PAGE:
Some people have a way with words, and other people...oh, uh, not have way. -Steve Martin

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Azuth
Senior Scribe

USA
402 Posts

Posted - 25 Oct 2011 :  17:47:52  Show Profile  Visit Azuth's Homepage Send Azuth a Private Message  Reply with Quote
quote:
Originally posted by Yoss

Since it's gotten cold out, I've noticed that my brain has inextricably linked the dark elf trilogy and the smell of a wood stove (since the furnace was on the fritz while I was reading it, and I spent the better part of a weekend sitting next to the wood stove in the living room doing pretty much nothing other than reading while keeping the fire going). I really enjoyed the trilogy anyway, and it's easily my favorite of the Drizzt stuff, but the whole comforting happiness of associating it with burning logs probably elevates it above the rest of the stuff on the list that I've read (which isn't all of it. yet).




Sounds marvelous, but this reminds me of the Icewind Dale Trilogy, especially the first one. Everything was so innocent back then.

Azuth


Azuth, the First Magister
Lord of All Spells

The greatest expression of creativity is through Art.
Offense can never be given, only taken.
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Artemas Entreri
Great Reader

USA
3085 Posts

Posted - 25 Oct 2011 :  18:13:11  Show Profile Send Artemas Entreri a Private Message  Reply with Quote
quote:
Originally posted by Azuth

quote:
Originally posted by Yoss

Since it's gotten cold out, I've noticed that my brain has inextricably linked the dark elf trilogy and the smell of a wood stove (since the furnace was on the fritz while I was reading it, and I spent the better part of a weekend sitting next to the wood stove in the living room doing pretty much nothing other than reading while keeping the fire going). I really enjoyed the trilogy anyway, and it's easily my favorite of the Drizzt stuff, but the whole comforting happiness of associating it with burning logs probably elevates it above the rest of the stuff on the list that I've read (which isn't all of it. yet).




Sounds marvelous, but this reminds me of the Icewind Dale Trilogy, especially the first one. Everything was so innocent back then.

Azuth





I can't even think the term Icewind Dale without getting chills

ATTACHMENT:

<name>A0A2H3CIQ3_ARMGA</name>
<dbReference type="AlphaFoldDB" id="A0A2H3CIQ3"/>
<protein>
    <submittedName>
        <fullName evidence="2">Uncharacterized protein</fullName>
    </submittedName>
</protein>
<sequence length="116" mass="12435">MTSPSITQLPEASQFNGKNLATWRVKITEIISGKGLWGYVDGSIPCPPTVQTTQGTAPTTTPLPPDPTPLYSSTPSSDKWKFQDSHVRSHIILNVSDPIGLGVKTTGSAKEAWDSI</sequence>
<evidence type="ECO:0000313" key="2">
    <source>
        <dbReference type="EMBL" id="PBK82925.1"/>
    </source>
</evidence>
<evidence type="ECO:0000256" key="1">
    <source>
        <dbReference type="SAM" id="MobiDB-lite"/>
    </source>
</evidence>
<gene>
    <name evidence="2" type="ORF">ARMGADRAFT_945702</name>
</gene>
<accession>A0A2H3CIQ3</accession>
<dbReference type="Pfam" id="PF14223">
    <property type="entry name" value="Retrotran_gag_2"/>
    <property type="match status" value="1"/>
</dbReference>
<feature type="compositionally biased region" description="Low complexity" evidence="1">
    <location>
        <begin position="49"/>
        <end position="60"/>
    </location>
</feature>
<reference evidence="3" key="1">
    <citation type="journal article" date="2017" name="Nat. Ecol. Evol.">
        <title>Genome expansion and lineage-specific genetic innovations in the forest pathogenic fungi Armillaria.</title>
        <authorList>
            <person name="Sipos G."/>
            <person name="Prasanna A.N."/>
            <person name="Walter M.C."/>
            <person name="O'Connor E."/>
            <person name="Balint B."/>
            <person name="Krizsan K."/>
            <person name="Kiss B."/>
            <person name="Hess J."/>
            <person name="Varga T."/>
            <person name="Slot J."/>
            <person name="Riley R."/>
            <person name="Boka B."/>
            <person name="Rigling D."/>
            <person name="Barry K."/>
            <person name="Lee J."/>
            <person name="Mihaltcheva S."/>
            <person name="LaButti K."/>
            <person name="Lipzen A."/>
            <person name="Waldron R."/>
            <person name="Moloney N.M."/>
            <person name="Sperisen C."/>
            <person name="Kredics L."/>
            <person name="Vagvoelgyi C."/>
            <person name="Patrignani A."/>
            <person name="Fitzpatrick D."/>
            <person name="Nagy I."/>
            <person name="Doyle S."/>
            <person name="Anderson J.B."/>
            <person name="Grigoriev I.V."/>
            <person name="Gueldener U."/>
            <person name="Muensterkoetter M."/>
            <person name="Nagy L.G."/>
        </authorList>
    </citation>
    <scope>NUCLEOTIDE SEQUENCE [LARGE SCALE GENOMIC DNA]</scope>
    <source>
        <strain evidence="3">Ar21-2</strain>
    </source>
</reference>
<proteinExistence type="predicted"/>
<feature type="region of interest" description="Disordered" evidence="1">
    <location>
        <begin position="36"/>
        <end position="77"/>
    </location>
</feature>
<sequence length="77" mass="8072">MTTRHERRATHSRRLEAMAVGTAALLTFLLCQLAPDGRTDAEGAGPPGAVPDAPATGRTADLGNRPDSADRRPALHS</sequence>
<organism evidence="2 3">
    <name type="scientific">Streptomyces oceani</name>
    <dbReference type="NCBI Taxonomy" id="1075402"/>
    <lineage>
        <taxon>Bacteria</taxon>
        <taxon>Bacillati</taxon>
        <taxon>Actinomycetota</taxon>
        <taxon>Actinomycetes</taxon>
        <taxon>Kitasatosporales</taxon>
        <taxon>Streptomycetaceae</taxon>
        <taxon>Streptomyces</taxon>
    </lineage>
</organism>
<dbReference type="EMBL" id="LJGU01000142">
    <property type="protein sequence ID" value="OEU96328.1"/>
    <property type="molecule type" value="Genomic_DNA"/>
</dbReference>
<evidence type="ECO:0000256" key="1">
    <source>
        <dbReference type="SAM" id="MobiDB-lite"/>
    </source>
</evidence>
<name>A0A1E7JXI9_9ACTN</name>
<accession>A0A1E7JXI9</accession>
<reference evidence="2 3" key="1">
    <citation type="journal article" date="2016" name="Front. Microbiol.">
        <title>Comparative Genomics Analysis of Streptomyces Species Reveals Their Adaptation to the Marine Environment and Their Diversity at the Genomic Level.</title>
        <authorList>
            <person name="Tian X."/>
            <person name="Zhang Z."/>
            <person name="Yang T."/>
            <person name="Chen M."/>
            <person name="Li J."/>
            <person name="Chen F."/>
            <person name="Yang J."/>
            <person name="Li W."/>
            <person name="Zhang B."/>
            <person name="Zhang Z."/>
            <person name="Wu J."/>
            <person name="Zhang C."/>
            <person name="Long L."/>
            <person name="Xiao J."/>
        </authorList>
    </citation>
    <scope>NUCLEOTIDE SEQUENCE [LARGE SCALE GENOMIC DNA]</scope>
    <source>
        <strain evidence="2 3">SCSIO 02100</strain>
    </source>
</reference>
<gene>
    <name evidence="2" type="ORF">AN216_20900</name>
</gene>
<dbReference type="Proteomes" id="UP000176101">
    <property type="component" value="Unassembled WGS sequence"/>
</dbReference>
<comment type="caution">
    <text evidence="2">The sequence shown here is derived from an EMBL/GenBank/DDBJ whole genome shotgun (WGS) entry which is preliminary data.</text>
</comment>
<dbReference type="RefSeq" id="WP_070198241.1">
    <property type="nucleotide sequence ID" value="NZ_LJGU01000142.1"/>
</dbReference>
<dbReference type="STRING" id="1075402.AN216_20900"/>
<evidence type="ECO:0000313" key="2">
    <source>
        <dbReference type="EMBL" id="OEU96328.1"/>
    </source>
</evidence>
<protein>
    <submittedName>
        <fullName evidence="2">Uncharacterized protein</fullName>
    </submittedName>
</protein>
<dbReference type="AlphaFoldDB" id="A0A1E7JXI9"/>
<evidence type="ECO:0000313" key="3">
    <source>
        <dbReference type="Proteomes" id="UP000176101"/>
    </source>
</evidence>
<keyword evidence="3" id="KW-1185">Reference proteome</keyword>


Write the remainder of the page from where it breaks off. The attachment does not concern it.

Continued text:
Some people have a way with words, and other people...oh, uh, not have way. -Steve Martin

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Yoss
Learned Scribe

USA
259 Posts

Posted - 06 Nov 2011 :  02:59:56  Show Profile Send Yoss a Private Message  Reply with Quote
quote:
Originally posted by entreri3478

quote:
Originally posted by Yoss

Since it's gotten cold out, I've noticed that my brain has inextricably linked the dark elf trilogy and the smell of a wood stove (since the furnace was on the fritz while I was reading it, and I spent the better part of a weekend sitting next to the wood stove in the living room doing pretty much nothing other than reading while keeping the fire going). I really enjoyed the trilogy anyway, and it's easily my favorite of the Drizzt stuff, but the whole comforting happiness of associating it with burning logs probably elevates it above the rest of the stuff on the list that I've read (which isn't all of it. yet).



This is awesome. I always feel that chilly/windy/or snowy weather is always better for reading.




Indeed (yes, the Blackstaff was keeping me company during our power outage last week).
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Dennis
Great Reader

9933 Posts

Posted - 06 Nov 2011 :  17:59:56  Show Profile Send Dennis a Private Message  Reply with Quote

I think The Nobles series has some interesting offerings. I vaguely remember several positive reviews on War in Tethyr, Escape from Undermountain, and The Simbul's Gift.

Every beginning has an end.
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Wooly Rupert
Master of Mischief
Moderator

USA
31146 Posts

Posted - 06 Nov 2011 :  18:16:51  Show Profile Send Wooly Rupert a Private Message  Reply with Quote
quote:
Originally posted by Dennis


I think The Nobles series has some interesting offerings. I vaguely remember several positive reviews on War in Tethyr, Escape from Undermountain, and The Simbul's Gift.